Analyse was a moderate success, signaling a lighter sound that would direct the Cranberries’ sound through the new millennium. It wasn’t until their 2012 album Roses that their music returned to its original, more brooding sound.
9. Ridiculous Thoughts
Coming from a small town, Dolores O’Riordan struggled with the pressures of fame and disliked being the fixation of the British media. After the success of the singles Linger and Zombie, she composed Ridiculous Thoughts, a critique of the press and their invasion of her privacy.
The song was a hit in the UK but wasn’t widely known in the US. Despite this, it remains an underrated gem in The Cranberries’ discography.
10. Free To Decide
Free To Decide was released in 1996 on the Cranberries’ third album To The Faithful Departed. Another song about the unfair pressures of the media, it was inspired by the band’s experiences with the paparazzi after the success of their first few albums.
O’Riordan, in particular, struggled with the media’s depiction of her, which often showed her as a haughty diva, and felt as though she couldn’t go about her normal life without falling under their scrutiny.
11. Animal Instinct
Dolores O’Riordan had her first child in 1997, an experience she chronicled two years later in Animal Instinct. In the song, she describes the deep and primal urges that come with having a child and how she felt that it was the most precious thing she had ever been a part of. The lyrics strongly contrast the image of animalism with the simple opening line of sitting at the table drinking a cup of tea.
12. I Will Always
I Will Always was released on The Cranberries’ debut album in 1993. Though it has been overshadowed by some of their bigger hits like Zombie, it remains an essential track of their early discography. The song is open to interpretation; many fans think that it is a gentle song of forgiveness for a lover who is determined to part ways. It’s a unique and somehow lovely direction for a breakup song.
O’Riordan’s voice was remarkably versatile, making for a stunning performance whether she was singing a gentle song of sorrow or an aggressive, forceful song inviting the listener to wake up and make a change.
Liar falls into the latter category, an in-your-face takedown of a person who has broken all their promises. The rest of the band matches O’Riordan’s intensity to perfection. The song was released on their debut album Everyone Else Is Doing It, So Why Can’t We? But it wasn’t until it was featured on the soundtrack of the 1995 film Empire Records that it became widely known.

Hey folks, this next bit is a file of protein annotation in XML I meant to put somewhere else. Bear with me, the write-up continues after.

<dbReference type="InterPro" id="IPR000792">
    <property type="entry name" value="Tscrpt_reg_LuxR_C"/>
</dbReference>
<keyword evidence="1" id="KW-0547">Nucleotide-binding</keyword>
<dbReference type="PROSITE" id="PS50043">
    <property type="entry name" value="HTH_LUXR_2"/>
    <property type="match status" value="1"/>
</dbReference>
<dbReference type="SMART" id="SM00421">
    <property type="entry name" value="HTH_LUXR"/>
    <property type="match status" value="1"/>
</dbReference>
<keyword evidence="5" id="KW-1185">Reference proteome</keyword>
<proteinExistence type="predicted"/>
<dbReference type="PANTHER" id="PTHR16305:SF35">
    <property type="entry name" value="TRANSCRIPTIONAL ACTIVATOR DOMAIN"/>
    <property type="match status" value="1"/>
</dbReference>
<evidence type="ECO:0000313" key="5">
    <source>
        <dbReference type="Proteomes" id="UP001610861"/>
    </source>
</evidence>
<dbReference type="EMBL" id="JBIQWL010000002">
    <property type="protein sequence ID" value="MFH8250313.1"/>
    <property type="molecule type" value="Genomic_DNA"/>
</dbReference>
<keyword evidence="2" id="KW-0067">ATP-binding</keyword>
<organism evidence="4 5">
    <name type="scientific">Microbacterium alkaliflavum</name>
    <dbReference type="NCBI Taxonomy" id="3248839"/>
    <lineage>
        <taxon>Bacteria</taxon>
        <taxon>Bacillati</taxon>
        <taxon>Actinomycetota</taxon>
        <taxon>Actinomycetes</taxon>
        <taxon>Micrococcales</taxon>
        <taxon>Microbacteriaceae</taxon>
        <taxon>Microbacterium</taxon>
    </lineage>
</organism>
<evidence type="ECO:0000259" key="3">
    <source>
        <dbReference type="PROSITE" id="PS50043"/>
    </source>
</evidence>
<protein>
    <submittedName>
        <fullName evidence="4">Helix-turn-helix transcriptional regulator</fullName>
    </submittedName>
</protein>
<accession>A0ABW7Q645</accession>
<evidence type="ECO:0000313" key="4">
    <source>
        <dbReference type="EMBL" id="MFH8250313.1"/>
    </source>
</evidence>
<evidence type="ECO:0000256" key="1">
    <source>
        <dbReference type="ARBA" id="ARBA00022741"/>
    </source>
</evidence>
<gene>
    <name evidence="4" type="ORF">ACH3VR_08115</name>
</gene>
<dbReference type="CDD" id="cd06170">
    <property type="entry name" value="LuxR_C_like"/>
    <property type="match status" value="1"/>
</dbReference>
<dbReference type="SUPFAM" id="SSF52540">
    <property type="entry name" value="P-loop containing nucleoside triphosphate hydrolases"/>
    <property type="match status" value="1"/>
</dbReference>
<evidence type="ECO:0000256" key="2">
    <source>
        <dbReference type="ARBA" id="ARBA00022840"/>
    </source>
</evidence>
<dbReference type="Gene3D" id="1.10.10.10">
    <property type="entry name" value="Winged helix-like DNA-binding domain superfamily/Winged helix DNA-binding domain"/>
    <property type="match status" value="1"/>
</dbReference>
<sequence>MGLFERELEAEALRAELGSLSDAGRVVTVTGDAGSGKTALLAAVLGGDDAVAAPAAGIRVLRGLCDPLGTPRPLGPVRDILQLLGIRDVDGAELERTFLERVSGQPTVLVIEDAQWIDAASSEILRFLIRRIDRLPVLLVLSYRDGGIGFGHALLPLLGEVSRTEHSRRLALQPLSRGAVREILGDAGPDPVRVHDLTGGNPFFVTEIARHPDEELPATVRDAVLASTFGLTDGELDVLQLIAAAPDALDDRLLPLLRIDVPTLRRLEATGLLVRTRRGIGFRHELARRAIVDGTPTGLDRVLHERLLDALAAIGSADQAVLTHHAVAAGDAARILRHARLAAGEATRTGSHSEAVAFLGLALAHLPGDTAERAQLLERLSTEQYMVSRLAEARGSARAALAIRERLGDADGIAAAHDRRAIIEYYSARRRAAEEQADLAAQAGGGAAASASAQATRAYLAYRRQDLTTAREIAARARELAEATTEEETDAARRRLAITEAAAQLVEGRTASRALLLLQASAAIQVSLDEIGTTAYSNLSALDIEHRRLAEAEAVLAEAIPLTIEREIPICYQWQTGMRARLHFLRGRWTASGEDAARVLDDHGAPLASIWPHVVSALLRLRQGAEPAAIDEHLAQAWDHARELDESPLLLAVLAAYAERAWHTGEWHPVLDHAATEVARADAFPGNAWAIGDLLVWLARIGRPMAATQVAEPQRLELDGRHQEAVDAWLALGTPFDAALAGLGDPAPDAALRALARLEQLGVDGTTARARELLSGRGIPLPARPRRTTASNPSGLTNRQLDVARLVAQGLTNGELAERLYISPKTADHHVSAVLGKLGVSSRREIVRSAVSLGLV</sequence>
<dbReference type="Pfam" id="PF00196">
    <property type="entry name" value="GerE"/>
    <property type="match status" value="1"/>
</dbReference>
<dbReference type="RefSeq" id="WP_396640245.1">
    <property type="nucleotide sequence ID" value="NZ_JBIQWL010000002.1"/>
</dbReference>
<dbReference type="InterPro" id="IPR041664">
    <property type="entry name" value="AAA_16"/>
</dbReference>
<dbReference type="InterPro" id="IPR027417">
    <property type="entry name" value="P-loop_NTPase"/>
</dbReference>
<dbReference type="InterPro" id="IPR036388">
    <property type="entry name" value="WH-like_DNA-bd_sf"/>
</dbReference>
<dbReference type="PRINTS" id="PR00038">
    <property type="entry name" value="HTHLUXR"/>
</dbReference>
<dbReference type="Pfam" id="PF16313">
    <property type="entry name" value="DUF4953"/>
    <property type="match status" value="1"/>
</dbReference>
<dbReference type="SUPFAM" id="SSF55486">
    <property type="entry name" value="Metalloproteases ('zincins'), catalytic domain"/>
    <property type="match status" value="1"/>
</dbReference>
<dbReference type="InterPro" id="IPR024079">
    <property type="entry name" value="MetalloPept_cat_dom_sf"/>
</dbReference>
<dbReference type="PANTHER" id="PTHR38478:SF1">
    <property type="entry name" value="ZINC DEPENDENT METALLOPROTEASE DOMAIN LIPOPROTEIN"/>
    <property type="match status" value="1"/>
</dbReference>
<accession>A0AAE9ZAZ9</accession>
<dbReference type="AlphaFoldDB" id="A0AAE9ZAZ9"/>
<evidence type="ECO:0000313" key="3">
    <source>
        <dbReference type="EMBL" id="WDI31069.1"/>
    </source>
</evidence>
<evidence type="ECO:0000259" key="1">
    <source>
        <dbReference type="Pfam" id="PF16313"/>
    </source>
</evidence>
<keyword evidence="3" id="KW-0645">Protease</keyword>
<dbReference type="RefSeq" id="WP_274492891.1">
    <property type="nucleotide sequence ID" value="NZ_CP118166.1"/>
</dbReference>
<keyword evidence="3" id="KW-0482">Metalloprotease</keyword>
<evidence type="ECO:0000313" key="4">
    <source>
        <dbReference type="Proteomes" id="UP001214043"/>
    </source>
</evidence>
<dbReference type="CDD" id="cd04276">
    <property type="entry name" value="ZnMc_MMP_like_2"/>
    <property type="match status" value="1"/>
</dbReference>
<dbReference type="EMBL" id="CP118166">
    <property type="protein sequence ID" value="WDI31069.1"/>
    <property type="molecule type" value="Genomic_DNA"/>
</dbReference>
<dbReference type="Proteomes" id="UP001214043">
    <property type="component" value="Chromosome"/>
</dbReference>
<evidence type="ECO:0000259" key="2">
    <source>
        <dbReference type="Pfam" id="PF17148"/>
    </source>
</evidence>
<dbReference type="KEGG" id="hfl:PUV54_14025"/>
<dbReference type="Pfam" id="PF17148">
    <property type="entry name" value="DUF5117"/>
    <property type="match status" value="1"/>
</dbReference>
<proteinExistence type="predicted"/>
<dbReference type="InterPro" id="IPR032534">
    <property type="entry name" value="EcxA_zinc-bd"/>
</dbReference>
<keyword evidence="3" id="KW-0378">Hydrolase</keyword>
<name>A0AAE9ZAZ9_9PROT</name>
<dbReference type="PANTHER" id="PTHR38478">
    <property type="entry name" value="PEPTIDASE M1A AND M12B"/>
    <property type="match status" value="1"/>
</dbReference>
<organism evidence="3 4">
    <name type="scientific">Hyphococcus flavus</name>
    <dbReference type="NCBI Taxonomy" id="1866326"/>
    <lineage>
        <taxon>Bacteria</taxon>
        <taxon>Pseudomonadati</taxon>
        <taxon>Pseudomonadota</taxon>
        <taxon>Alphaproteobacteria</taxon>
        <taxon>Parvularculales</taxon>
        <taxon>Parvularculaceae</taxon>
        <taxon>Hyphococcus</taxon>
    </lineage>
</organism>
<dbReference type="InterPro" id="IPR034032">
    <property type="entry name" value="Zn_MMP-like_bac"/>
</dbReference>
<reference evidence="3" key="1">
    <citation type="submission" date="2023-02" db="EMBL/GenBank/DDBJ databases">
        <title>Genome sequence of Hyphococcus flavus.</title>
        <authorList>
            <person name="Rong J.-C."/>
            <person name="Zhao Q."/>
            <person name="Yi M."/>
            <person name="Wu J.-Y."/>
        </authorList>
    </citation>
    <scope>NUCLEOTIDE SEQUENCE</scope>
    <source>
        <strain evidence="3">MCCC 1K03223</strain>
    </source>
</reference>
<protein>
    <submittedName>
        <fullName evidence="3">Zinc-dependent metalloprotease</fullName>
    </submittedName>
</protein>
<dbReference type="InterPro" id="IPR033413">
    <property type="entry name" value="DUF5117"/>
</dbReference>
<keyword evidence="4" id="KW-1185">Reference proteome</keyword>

Tomorrow was featured on The Cranberries’ first album in nearly 10 years, following a hiatus between 2003 and 2012. Their album Roses sought to return to the sound of their early music, characterized by sweeping emotional tracks and a melancholy, brooding feel.
Tomorrow captures all the gentleness and sorrow of these early tracks, a song about asking a lover to have faith in their future.
15. Schizophrenic Playboy
In 2012, The Cranberries released their album Roses. The song Schizophrenic Playboy is a warning to women who pursue men who are wealthy and changeable, comparing them to children who have too many toys.
When they get bored of one, they simply discard it—except, in this case, the toy is a human being. It’s an unusual direction for a Cranberries song, but one that is as evocative as their songs of intergenerational trauma and grief.
16. You & Me
You & Me was a limited release on The Cranberries’ album Bury The Hatchet. Subsequently, it is something of an underrated gem in their discography. The song is a sweet ode to Dolores O’Riordan’s first child, her son Taylor. In it, she thanks him for the next world he has opened to her and expresses how she would rather be with him than journey around the world.